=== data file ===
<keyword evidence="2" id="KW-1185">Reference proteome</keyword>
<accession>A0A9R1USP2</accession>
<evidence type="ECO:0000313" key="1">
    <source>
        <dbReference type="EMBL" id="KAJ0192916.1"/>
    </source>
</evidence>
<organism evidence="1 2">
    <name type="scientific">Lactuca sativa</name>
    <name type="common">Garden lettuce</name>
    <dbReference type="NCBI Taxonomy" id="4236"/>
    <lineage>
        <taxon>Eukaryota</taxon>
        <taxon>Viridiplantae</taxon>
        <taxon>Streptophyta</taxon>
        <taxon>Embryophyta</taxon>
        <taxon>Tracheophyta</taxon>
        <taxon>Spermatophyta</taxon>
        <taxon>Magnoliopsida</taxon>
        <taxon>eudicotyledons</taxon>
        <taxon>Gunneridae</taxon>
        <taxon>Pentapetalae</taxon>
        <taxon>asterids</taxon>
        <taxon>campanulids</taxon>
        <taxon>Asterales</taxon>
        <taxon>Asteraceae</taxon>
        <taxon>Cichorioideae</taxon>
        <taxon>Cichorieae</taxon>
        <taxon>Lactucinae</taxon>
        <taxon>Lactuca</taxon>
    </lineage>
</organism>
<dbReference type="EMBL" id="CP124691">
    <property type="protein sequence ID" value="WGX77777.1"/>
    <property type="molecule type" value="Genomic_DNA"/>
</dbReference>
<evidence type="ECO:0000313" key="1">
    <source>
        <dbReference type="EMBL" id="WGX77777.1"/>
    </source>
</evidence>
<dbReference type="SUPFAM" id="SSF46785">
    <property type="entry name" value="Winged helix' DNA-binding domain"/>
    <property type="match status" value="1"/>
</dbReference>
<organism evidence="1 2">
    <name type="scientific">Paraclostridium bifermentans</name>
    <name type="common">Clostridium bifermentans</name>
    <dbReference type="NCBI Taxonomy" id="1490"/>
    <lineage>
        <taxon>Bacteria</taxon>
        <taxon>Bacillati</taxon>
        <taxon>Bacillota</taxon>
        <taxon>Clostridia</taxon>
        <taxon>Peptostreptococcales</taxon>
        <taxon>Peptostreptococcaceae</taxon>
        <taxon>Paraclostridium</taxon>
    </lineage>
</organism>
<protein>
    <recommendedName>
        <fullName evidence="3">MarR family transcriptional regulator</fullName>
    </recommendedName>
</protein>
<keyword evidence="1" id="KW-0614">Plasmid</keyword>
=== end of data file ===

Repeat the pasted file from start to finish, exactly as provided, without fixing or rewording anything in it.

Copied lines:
<keyword evidence="2" id="KW-1185">Reference proteome</keyword>
<accession>A0A9R1USP2</accession>
<evidence type="ECO:0000313" key="1">
    <source>
        <dbReference type="EMBL" id="KAJ0192916.1"/>
    </source>
</evidence>
<organism evidence="1 2">
    <name type="scientific">Lactuca sativa</name>
    <name type="common">Garden lettuce</name>
    <dbReference type="NCBI Taxonomy" id="4236"/>
    <lineage>
        <taxon>Eukaryota</taxon>
        <taxon>Viridiplantae</taxon>
        <taxon>Streptophyta</taxon>
        <taxon>Embryophyta</taxon>
        <taxon>Tracheophyta</taxon>
        <taxon>Spermatophyta</taxon>
        <taxon>Magnoliopsida</taxon>
        <taxon>eudicotyledons</taxon>
        <taxon>Gunneridae</taxon>
        <taxon>Pentapetalae</taxon>
        <taxon>asterids</taxon>
        <taxon>campanulids</taxon>
        <taxon>Asterales</taxon>
        <taxon>Asteraceae</taxon>
        <taxon>Cichorioideae</taxon>
        <taxon>Cichorieae</taxon>
        <taxon>Lactucinae</taxon>
        <taxon>Lactuca</taxon>
    </lineage>
</organism>
<dbReference type="EMBL" id="CP124691">
    <property type="protein sequence ID" value="WGX77777.1"/>
    <property type="molecule type" value="Genomic_DNA"/>
</dbReference>
<evidence type="ECO:0000313" key="1">
    <source>
        <dbReference type="EMBL" id="WGX77777.1"/>
    </source>
</evidence>
<dbReference type="SUPFAM" id="SSF46785">
    <property type="entry name" value="Winged helix' DNA-binding domain"/>
    <property type="match status" value="1"/>
</dbReference>
<organism evidence="1 2">
    <name type="scientific">Paraclostridium bifermentans</name>
    <name type="common">Clostridium bifermentans</name>
    <dbReference type="NCBI Taxonomy" id="1490"/>
    <lineage>
        <taxon>Bacteria</taxon>
        <taxon>Bacillati</taxon>
        <taxon>Bacillota</taxon>
        <taxon>Clostridia</taxon>
        <taxon>Peptostreptococcales</taxon>
        <taxon>Peptostreptococcaceae</taxon>
        <taxon>Paraclostridium</taxon>
    </lineage>
</organism>
<protein>
    <recommendedName>
        <fullName evidence="3">MarR family transcriptional regulator</fullName>
    </recommendedName>
</protein>
<keyword evidence="1" id="KW-0614">Plasmid</keyword>